Tendentious? Moi?

I was recently described as tendentious by one of my favourite commenters here, and after checking that I really did know what that meant, I agree!

I certainly tend to tend towards tendentious, and I don’t intend to pretend that is likely to change.

I think the name of the blog – Standing up for Nature – is a bit of a clue really.  In this blog I am partisan and expressing my point of view.  There will be gems of explanation (I hope) and nuggets of information (I hope) but you are getting my views on what nature needs from us if you keep coming back to read this blog.  No apologies for that – after 35 years of studying nature and working for its conservation, it would be a bit odd if I didn’t have a view about it.

Here are some of the views that inform this blog:

  1. birds of prey are lovely birds, though no lovelier than many others, and shouldn’t be illegally shot, trapped or poisoned by commercial interests
  2. bovine TB is a terrible disease and something should be done about it – that might have to include killing badgers but I’m not convinced by that at the moment and if only politicians and the NFU had pulled out their fingers years ago then we probably would already have a vaccine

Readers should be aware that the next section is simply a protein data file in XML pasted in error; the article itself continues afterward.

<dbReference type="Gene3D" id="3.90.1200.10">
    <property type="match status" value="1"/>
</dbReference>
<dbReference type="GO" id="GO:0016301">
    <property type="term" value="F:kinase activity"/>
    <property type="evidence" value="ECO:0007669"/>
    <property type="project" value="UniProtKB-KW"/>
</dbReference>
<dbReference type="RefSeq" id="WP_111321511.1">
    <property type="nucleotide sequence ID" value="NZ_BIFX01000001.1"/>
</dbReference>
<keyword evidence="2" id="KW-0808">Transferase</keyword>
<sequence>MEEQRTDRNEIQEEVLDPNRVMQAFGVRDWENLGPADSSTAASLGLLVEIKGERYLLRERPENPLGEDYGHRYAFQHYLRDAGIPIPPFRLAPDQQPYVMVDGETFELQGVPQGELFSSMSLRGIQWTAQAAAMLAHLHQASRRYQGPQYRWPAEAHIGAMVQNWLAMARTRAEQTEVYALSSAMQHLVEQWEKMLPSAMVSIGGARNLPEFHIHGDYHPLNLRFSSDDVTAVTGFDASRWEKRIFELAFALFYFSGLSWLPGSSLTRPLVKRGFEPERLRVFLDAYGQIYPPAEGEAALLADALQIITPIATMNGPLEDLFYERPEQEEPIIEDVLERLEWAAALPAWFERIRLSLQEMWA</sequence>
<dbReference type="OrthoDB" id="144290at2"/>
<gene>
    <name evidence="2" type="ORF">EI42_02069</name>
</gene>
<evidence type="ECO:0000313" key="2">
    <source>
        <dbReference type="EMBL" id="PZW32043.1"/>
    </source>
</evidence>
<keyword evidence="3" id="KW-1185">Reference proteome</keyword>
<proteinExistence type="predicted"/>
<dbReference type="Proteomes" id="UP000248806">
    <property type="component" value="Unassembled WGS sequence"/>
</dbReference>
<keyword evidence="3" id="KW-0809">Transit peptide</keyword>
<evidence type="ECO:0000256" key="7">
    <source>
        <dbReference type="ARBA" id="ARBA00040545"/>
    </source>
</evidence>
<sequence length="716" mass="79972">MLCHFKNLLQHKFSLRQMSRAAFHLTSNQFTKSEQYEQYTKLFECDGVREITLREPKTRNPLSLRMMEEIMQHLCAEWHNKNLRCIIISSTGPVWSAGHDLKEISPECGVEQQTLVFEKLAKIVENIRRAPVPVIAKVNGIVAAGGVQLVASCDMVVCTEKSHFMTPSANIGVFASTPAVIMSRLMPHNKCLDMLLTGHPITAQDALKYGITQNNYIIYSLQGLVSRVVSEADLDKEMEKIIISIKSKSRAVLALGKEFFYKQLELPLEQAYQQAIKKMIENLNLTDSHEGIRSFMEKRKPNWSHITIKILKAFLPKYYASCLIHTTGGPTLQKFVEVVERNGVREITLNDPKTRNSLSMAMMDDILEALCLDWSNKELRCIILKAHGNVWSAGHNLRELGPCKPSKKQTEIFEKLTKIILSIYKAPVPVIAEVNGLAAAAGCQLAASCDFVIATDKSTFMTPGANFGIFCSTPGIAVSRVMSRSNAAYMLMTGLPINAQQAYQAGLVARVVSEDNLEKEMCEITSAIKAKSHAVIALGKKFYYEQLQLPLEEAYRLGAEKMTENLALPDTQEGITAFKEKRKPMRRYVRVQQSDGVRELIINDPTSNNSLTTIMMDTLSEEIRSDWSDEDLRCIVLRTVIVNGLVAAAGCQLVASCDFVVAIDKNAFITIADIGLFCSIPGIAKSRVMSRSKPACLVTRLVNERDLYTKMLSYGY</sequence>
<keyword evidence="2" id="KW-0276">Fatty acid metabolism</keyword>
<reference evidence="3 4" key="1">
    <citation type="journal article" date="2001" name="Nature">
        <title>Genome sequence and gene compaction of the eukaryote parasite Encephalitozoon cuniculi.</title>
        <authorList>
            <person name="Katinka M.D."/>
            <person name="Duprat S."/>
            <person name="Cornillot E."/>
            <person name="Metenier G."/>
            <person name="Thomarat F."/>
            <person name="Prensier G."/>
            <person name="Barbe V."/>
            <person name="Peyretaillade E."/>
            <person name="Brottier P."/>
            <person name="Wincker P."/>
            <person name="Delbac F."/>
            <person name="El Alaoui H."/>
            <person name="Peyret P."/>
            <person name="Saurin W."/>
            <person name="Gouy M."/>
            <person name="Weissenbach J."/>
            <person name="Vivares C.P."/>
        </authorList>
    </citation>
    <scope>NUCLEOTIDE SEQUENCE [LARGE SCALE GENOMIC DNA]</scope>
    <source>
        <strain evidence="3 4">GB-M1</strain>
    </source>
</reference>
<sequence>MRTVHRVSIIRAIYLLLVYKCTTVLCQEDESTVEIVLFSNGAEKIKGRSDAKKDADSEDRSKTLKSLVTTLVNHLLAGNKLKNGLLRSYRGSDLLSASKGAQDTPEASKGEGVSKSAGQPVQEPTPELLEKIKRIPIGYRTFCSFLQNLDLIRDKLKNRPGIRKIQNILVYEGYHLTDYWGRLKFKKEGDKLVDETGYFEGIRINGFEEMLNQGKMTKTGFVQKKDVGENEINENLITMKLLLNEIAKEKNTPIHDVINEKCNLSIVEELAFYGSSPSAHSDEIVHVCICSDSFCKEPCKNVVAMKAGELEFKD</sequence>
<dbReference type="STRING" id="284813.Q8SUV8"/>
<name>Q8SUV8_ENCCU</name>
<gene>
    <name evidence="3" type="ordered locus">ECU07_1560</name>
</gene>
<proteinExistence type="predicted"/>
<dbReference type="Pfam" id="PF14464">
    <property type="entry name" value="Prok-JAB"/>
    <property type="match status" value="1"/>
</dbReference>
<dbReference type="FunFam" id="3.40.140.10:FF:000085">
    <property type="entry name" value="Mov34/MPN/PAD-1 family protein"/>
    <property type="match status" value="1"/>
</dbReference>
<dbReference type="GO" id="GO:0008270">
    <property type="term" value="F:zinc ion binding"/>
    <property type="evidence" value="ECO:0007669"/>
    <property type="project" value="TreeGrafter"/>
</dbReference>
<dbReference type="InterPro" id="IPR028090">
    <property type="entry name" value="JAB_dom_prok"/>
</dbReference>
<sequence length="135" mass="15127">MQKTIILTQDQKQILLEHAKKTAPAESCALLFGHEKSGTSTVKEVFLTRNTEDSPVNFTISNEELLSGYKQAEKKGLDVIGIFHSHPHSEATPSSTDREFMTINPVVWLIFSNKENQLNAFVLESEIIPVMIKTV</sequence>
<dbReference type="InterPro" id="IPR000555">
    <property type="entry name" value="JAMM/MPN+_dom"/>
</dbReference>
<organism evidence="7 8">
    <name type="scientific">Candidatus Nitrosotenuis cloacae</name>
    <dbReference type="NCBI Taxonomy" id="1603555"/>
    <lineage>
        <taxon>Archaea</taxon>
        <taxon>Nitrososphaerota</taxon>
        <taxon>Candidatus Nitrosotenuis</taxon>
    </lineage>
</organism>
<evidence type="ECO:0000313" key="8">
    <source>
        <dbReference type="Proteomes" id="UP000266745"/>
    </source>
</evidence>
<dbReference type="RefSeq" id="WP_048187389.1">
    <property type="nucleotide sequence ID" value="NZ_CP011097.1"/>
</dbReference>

3. hundreds of millions of pounds of taxpayers money should go to the farming community but we should expect them to be a bit grateful, but more importantly, to deliver lots of public goods in return for the payments (and that’s what Defra is for)
  4. wildlife NGOs need to speak out and use their memberships to engineer political change because most of wildlife’s problems derive from over-consumption by people
  5. the current Conservative Government (I’m sure there was another party involved but I’ve forgotten who they are) is disappointingly hopeless on wildlife issues but there is little sign that a Labour government would be much better
  6. lead isn’t good for you, or for wildlife, and should be replaced by non-toxic shot
  7. there are too many wildlife NGOs and that dilutes nature’s voice
  8. if enough of us raise our voices then we can make a difference – I am an optimist
  9. we need more marine protected areas around the UK coast and in the UK Overseas territories and in the world
  10. the right regulation is a ‘good thing’ and we need more of it as markets and exhortation don’t work very well
  11. biofuels that take up lots of land are an abomination
  12. renewable energy is needed, but even more we need ways equitably to reduce consumption rather than meet demand